January 12, 202
Last night, we went to bed early, glad for the extra noise-proof double-pane glass door that sealed us from some of the noise below and the air conditioner that gave us some white noise. We were exhausted from very little sleep the night before along with traveling much of the day. The streets came alive after 10 pm but we were mostly too tired to notice. Through dreams, I vaguely heard the traffic and once I woke up to thumping bass below.
It was already warm when we left the room for an early morning walk in the walled city. This close to the equator, we’d pretty much be in shorts and T-shirts for the next few weeks, even though it was January. Our first goal was to find the coffee that Colombia is famous for. The first place apologized, as they had no water for the day. A sign at our hotel said the Cartagena water system was ancient and unreliable, which also explained why we had little shower water.
After twenty minutes of walking, where it quickly became apparent from our moods that we really needed to find caffeine and food, we finally found a Juan Valdez—the Colombian equivalent of Starbucks but at about 1/3 of the cost—whose coffee was pronounced excelente by Susan.
We still couldn’t locate an open desayuno (breakfast) café—most coffee and breakfast places didn’t open till 9 or 10. Apparently late mornings are the corollary to late nights in Colombia. Instead, we stopped at bakery for some not-very-sweet pastries and a typical Colombian arepa (cornmeal pancake) and then picked up a large cup of delicious tropical fruit from a street vendor.
Once nourished, we headed out to explore, starting with the wall around the old city. Cartegena is old by U.S. standards, settled by the Spanish in the early 1600s. Their influence is obvious with narrow city streets and Spanish architecture everywhere.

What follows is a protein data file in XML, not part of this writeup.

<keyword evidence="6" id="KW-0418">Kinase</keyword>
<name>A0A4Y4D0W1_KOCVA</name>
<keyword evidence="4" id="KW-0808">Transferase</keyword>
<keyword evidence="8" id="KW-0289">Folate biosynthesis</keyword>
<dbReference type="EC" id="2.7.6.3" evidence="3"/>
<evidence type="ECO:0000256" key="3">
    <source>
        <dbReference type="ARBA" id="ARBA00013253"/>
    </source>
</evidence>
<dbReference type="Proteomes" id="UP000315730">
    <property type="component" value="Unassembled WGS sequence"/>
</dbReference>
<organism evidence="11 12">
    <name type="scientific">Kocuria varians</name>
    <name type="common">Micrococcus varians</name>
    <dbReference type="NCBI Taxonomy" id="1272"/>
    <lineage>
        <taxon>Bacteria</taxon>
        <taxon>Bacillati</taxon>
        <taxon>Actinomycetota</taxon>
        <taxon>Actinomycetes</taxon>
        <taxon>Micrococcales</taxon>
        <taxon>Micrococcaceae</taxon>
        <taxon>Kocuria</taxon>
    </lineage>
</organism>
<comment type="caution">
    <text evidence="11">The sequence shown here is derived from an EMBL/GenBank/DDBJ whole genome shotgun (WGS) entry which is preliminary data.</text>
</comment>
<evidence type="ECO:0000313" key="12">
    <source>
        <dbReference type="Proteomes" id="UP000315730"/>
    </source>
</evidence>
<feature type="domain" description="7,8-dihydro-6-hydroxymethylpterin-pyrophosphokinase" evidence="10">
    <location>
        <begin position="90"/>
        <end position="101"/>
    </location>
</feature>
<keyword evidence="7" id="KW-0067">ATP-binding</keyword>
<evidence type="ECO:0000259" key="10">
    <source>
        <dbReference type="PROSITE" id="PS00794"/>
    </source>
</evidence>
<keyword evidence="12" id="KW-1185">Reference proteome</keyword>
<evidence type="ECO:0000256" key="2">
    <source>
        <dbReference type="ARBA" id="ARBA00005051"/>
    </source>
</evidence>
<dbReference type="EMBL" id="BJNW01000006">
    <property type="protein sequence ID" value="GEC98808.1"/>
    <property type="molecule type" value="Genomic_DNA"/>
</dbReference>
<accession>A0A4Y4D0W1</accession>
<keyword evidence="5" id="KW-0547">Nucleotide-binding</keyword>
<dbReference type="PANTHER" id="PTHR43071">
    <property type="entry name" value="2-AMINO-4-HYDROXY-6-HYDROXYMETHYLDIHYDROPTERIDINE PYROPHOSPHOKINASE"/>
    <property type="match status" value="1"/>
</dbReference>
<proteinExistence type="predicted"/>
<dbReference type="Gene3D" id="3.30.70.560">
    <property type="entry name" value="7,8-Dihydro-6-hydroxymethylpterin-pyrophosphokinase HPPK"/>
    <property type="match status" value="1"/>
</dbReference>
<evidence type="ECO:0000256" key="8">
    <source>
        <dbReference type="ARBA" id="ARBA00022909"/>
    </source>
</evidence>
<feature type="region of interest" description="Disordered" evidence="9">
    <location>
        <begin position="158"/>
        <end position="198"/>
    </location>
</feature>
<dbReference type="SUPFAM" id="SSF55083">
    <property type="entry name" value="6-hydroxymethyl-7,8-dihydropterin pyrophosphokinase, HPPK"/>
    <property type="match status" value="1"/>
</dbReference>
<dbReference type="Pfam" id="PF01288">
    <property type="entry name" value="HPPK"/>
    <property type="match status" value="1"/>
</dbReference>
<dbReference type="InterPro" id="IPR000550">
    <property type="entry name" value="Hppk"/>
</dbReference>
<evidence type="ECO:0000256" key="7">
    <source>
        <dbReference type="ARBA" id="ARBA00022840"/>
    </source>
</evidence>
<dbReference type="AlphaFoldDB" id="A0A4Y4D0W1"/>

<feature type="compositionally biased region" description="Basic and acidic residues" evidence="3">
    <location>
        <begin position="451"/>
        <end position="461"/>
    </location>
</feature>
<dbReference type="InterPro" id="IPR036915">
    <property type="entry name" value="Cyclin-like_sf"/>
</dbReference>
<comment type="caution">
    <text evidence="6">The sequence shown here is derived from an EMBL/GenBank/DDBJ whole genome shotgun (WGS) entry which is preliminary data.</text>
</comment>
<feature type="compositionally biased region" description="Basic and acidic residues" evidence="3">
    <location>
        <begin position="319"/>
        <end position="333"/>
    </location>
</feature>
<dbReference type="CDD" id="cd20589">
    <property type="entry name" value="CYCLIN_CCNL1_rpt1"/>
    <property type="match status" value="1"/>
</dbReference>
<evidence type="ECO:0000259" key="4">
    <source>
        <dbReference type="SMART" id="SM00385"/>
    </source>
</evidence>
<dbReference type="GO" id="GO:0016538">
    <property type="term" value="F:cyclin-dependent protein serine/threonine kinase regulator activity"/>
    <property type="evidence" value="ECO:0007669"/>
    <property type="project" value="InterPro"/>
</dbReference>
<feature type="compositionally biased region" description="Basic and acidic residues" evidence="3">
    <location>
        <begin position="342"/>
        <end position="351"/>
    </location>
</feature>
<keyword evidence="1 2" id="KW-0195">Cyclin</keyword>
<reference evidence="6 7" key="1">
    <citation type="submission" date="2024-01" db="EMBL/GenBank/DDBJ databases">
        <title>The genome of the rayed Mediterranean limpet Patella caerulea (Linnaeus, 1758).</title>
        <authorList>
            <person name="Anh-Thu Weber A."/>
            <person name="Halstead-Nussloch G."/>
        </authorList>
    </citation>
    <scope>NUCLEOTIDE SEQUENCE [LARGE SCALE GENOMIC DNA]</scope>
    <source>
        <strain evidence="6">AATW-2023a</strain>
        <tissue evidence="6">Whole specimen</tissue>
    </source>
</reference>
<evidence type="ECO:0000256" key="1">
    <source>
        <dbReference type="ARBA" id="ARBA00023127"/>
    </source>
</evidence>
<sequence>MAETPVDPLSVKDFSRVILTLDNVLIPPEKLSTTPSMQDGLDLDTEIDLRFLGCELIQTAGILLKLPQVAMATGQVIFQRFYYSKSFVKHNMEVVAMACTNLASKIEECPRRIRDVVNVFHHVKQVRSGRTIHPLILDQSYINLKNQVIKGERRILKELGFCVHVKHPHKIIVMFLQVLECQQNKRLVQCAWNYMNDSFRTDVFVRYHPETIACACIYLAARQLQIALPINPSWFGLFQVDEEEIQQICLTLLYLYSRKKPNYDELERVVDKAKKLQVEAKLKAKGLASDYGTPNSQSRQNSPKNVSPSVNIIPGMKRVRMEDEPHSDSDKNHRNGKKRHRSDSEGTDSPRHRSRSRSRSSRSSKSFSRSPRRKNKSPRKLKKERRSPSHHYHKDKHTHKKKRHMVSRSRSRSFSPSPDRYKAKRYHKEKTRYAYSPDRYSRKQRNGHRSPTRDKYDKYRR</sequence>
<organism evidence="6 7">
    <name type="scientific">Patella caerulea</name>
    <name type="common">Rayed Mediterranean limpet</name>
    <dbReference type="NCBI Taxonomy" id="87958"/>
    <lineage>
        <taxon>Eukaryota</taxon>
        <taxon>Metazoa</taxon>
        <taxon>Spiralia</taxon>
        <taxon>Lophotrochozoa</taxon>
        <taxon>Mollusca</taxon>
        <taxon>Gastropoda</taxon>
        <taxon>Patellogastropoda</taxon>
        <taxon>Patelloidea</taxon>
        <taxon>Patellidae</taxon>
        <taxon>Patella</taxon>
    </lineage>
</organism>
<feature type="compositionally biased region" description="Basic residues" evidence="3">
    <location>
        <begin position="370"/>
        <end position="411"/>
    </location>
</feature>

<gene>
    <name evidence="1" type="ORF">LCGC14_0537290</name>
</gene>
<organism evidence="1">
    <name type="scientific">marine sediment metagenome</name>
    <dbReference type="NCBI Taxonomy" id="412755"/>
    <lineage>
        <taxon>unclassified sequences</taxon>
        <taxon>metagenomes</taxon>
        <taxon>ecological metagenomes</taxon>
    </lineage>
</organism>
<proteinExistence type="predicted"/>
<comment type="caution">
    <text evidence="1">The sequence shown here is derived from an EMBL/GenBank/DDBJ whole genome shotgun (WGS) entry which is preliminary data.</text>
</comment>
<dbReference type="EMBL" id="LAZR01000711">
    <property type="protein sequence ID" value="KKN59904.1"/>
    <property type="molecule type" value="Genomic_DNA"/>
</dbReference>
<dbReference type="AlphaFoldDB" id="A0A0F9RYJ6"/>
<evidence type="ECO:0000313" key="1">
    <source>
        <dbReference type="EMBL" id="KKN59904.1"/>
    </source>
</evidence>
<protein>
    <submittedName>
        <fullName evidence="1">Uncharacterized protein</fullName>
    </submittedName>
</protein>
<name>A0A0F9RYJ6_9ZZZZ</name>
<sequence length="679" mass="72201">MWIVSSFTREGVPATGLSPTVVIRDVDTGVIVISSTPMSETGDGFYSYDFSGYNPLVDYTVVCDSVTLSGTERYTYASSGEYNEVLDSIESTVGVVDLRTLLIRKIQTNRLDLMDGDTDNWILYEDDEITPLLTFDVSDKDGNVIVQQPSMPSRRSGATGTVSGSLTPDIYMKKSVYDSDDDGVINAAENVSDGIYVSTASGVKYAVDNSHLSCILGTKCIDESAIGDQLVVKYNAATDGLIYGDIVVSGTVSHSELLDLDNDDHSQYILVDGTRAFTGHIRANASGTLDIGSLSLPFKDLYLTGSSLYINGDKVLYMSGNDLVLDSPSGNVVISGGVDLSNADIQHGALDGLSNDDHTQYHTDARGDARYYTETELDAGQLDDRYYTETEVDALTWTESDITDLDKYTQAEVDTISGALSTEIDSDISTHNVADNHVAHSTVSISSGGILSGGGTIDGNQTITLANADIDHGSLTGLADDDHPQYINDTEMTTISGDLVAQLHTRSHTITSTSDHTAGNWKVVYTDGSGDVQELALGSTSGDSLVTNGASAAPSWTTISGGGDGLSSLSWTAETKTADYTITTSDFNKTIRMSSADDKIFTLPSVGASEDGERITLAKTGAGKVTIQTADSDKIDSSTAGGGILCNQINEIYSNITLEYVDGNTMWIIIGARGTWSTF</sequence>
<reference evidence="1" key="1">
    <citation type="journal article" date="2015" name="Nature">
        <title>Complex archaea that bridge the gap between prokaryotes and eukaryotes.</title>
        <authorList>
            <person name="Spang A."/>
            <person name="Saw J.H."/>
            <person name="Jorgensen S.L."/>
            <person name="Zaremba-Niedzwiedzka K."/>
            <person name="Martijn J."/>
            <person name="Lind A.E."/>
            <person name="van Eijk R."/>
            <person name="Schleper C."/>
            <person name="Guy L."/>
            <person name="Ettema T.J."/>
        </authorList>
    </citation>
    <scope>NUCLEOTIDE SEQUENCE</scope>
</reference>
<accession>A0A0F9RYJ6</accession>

The 11-mile wall surrounding the old city was originally built to protect it from pirates and corsairs. It was constructed after several raids devastated the city, and some of the original canons remain. Walking along the top of the wide wall, we could see the Caribbean Sea beckoning not far away and it was easy to imagine pirate ships anchored near shore. There was an ocean breeze, but it was hot in the sun and there was high humidity that’s typical of coastal areas. Beneath the wall, we found Las Bóvedas (‘the vaults’), an arcade that now mostly houses souvenirs shops and Colombian crafts, but that originally was built as dungeons in the 18th century.
Traffic on the other side of the wall scurried and honked, clogging the six-lane road. For the next month, other people would do the driving for us and at least I’d not have to worry about traffic.
After leaving the wall, we headed to the bohemian Getsemani barrio and suddenly the vibe changed. Far fewer tourists were here and the area looked and felt much more Caribbean, with even more colorful buildings and far more African Colombians, some singing and some hanging out in the shade of the small square. Getsemani was where African slaves lived while they built the walls, and many freed slaves remained there after slavery was abolished in the early 1800’s.
Getsemani went through various transformations and now is home not only to a large African Colombian population but also to craftsmen, painters, poets, dancers and other artists. We wandered through the colorful streets for hours. Eventually we returned to our hotel for siesta, stopping first at one of the nearby street vendor carts for a large vendor-made lemonade.